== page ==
by Amy Alford
My kindergartener’s buses have been astonishingly late during this first week of school. We drove him to Robert Goddard the first morning (Tuesday), but he rode the school bus home that afternoon. His bus was scheduled to arrive at the stop at 4:27, and it actually arrived at 5:15. His school day had officially ended at 3:55, one hour and 20 minutes before he arrived home.
When the bus had not appeared at 5:05, I called the school and was told that it had only arrived at the school to pick up students 10 minutes earlier. That leaves the school scrambling to provide supervision for students for an indefinite period. The second day (Wednesday), we arrived at the bus stop with ten minutes to spare (as PGCPS requests) before the scheduled pick up time of 8:39. The bus finally arrived to pick up my son at 9:30, a full 15 minutes after the school day is scheduled to begin.
Both mornings I tried calling the transportation department’s phone bank, as suggested on bus route letters to parents and on the PGCPS website. Wednesday morning, I called at 9:10 and waited on hold until the bus arrived at 9:30. I tried again at 11:30 am on Thursday, once it seemed reasonable to assume that all students had made it to school. After 20 minutes on hold, I finally got through. The gentleman who answered was polite and efficient, and looked up the bus lot supervisor in charge of my son’s routes. He gave me a name and phone number and let me know that the lot supervisor is responsible for both the drivers and buses and is the person to call about both specific issues with buses and lost items left on school buses.
I went ahead and called the number I’d been given and reached the lot foreman. She explained that we were experiencing the last stage of a cascading chain of delays. School buses in Prince George’s County run as many as four routes back-to-back to different schools. The high school, which is the first route my son’s bus serves, had changed the time time at which they allow buses to drop off students before the start of school, in order to prevent fights/misbehavior from lack of supervision. Last year they had allowed students to be dropped off five minutes earlier.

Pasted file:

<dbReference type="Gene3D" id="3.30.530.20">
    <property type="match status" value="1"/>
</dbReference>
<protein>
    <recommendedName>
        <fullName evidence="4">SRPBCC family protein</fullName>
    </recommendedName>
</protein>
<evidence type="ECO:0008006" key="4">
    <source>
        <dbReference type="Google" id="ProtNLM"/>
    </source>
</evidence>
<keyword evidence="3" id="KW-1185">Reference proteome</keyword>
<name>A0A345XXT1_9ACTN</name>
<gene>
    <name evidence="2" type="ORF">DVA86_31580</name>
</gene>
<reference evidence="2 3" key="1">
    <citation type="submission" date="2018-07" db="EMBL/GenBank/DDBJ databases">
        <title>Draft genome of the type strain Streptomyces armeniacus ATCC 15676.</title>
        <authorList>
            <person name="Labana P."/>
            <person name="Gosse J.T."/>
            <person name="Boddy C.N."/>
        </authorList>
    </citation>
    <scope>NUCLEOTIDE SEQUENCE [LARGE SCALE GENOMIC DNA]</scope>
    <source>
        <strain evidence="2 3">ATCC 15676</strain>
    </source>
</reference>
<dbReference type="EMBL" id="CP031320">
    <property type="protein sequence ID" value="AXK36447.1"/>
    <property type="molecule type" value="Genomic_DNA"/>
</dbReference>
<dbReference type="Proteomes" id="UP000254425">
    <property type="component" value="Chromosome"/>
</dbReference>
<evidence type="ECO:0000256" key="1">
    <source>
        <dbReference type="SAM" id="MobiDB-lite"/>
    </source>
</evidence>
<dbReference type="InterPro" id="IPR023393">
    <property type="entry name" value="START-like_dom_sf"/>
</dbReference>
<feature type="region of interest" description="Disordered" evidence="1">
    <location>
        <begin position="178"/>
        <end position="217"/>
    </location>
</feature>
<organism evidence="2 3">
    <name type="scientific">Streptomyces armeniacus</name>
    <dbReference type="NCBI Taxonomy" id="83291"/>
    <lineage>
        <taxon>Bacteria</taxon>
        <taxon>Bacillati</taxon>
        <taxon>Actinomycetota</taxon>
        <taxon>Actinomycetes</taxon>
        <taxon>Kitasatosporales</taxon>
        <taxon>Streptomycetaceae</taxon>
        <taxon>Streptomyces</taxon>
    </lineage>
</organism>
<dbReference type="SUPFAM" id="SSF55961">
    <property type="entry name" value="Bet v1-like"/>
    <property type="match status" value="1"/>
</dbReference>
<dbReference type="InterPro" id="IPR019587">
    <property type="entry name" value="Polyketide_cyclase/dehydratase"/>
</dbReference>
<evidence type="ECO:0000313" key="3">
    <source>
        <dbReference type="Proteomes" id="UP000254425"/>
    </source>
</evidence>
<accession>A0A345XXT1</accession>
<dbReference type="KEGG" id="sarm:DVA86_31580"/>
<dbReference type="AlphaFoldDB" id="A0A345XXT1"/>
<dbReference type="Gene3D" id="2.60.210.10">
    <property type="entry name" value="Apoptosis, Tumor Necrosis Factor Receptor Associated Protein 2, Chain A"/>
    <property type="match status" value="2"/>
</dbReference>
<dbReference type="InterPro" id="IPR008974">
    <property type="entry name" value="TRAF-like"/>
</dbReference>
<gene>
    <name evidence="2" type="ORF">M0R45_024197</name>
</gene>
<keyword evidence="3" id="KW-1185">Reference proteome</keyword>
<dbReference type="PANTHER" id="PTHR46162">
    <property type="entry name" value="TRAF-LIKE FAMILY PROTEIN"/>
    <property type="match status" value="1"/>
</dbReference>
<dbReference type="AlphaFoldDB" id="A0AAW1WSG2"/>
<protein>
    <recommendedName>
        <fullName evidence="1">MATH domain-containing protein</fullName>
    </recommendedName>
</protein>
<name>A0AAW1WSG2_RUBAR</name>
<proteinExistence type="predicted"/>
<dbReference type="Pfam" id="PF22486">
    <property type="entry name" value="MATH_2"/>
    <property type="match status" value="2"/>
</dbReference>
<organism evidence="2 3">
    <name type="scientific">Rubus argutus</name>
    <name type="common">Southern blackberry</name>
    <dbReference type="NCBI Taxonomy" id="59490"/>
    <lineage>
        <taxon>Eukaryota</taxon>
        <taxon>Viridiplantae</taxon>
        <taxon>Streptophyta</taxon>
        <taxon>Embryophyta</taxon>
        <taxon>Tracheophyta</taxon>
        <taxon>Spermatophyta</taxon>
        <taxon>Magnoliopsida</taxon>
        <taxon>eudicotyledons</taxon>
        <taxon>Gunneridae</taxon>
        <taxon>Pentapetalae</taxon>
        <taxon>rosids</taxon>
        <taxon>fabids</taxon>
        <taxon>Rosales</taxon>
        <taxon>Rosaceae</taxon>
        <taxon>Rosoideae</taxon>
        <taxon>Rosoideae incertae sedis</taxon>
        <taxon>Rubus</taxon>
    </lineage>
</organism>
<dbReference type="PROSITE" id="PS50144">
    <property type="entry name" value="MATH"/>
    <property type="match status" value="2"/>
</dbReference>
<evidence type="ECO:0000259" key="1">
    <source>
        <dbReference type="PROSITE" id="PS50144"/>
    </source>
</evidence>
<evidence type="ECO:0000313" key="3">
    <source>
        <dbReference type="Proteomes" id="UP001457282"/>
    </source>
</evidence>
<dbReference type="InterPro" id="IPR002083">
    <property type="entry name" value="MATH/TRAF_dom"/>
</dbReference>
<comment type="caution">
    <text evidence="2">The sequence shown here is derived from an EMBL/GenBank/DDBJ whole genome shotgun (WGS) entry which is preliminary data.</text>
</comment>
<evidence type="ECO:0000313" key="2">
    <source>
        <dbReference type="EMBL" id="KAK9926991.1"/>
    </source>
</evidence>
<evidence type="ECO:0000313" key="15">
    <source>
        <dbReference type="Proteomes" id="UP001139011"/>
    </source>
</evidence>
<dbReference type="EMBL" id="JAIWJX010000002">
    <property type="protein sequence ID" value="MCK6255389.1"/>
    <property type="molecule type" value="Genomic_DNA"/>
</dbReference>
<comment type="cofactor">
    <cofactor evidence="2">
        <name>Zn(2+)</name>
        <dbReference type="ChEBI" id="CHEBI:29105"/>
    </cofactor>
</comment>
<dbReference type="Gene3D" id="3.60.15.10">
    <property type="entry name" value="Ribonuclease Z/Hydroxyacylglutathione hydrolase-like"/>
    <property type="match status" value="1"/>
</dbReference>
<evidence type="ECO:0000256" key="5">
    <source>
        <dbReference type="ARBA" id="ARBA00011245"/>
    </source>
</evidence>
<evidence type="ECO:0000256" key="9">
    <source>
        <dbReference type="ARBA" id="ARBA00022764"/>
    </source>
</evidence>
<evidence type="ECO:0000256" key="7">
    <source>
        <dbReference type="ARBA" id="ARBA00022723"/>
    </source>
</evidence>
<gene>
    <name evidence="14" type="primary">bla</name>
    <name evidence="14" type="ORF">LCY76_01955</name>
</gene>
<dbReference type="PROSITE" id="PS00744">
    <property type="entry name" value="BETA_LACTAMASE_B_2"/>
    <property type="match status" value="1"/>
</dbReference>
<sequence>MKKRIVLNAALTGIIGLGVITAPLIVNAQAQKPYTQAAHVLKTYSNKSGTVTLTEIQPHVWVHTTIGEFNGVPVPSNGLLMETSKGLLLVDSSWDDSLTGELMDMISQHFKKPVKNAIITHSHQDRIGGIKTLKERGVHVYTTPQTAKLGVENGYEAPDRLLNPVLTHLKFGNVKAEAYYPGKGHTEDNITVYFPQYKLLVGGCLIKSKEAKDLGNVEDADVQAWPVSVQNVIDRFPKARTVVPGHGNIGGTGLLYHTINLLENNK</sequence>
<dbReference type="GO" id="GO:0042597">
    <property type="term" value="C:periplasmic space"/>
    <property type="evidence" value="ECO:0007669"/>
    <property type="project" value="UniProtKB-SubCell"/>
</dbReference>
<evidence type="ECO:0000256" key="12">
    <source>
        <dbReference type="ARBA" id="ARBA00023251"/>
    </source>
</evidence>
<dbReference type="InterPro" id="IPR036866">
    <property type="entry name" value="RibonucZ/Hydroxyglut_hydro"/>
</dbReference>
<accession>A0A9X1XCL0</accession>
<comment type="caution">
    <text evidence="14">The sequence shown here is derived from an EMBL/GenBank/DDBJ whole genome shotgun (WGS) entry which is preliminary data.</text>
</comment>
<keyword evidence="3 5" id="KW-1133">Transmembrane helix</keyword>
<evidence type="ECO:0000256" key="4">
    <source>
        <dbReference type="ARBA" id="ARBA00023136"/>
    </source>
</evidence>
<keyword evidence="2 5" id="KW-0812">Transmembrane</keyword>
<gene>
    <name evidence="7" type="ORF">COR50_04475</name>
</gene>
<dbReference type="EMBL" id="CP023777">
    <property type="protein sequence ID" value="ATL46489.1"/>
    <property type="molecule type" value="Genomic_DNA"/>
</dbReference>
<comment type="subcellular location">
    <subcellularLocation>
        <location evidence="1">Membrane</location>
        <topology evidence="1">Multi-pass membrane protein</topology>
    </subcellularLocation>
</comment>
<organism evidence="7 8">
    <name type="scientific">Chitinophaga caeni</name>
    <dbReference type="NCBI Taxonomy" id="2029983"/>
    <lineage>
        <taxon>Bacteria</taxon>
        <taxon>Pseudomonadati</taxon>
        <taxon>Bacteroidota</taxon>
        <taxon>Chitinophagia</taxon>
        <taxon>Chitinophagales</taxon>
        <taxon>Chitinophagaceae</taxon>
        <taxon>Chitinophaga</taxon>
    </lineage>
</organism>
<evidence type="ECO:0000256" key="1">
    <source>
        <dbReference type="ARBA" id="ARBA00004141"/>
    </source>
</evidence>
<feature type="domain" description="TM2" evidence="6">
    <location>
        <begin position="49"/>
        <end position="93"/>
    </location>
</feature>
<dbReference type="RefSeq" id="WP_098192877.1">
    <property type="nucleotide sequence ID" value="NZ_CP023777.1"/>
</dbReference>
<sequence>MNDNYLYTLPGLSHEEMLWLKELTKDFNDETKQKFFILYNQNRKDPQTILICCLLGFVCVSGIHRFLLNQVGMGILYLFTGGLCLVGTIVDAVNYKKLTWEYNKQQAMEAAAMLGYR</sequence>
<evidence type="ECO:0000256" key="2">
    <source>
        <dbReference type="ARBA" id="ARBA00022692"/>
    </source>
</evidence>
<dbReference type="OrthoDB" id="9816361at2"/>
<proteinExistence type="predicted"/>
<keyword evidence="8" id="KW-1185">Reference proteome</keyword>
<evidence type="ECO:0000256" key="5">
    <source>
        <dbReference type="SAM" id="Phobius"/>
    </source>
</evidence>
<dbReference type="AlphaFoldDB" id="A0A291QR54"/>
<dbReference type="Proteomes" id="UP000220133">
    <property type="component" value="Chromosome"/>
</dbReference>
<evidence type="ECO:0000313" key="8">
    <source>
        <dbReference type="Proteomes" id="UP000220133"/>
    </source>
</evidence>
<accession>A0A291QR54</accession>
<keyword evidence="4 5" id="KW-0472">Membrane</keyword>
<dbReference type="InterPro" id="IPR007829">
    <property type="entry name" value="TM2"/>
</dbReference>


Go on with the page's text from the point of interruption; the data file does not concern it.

Another problem was that the directions drivers are given sometimes send them between schools via the Beltway, which is never a good idea at rush hour. New drivers were unaware that experienced drivers avoid the Beltway at all costs.
The route lengths may have been overly optimistic, and the lot foreman planned to come in over the weekend (when there wouldn’t be any immediate crises to deal with) to look for ways to modify the routes or combine stops to save time. She explained that if the expected pickup time at a stop changes by less than 10 minutes, the drivers will let students know (verbally) on Monday. If the change will be more than ten minutes, they will provide written notification to parents instead. I asked about the late afternoon pickup and was told that the high school that is the first afternoon route for my son’s bus had held buses for over 45 minutes while they struggled to make sure all students got on the correct bus. They revamped their dismissal procedure the second day and improved the situation, but not enough to make the buses run on time.
I left a voice mail for the director of transportation expressing how disruptive the extreme lateness this week had been. If I hear anything back, I’ll share it here.
What I’d like to see is a system wide effort to prevent this from happening next year. The efficiency of the bus transportation system was heavily criticized in the 2014 audit performed by the state of Maryland. Perhaps some common sense, system-wide changes could reduce the chaos during the first week of school and throughout the year. The knowledge experienced drivers have about routes should be documented so that new drivers aren’t starting from scratch. The school system should have a policy about when high schools allow buses to drop off students. That way there isn’t confusion about how much wiggle room the bus route planners have. If a school is unable to get students loaded on buses in a timely manner on the first day, there must be someone in the system with the experience to provide advice to prevent a repeat occurrence. As a school system, we shouldn’t be settling for this level of turmoil during the first week.
Additionally, I’d love to see an automated bus tracking system that parents can use to track their child’s bus. (PGCPS has had GPS tracking of buses with the data available to the central office since around 2010.) Public transportation bus systems already use tracking systems for riders, and some school districts are starting to use such systems. This would dramatically reduce the backlog of calls to the transportation line about lateness, leaving them able to focus on situations that really require staff attention, such as students who ended up on the wrong bus. It would also help reduce the disruption lateness causes families. Had I known my son’s bus still hadn’t reached the school at 4:30, I would have picked my younger son up from daycare then and come back to wait for the bus. As it was, I was left wondering if I was going to make it to daycare before they closed.
We want to hear your stories. What were your experiences with school buses in the first week? Does anyone else have insight into potential solutions? Sound off in the comments below.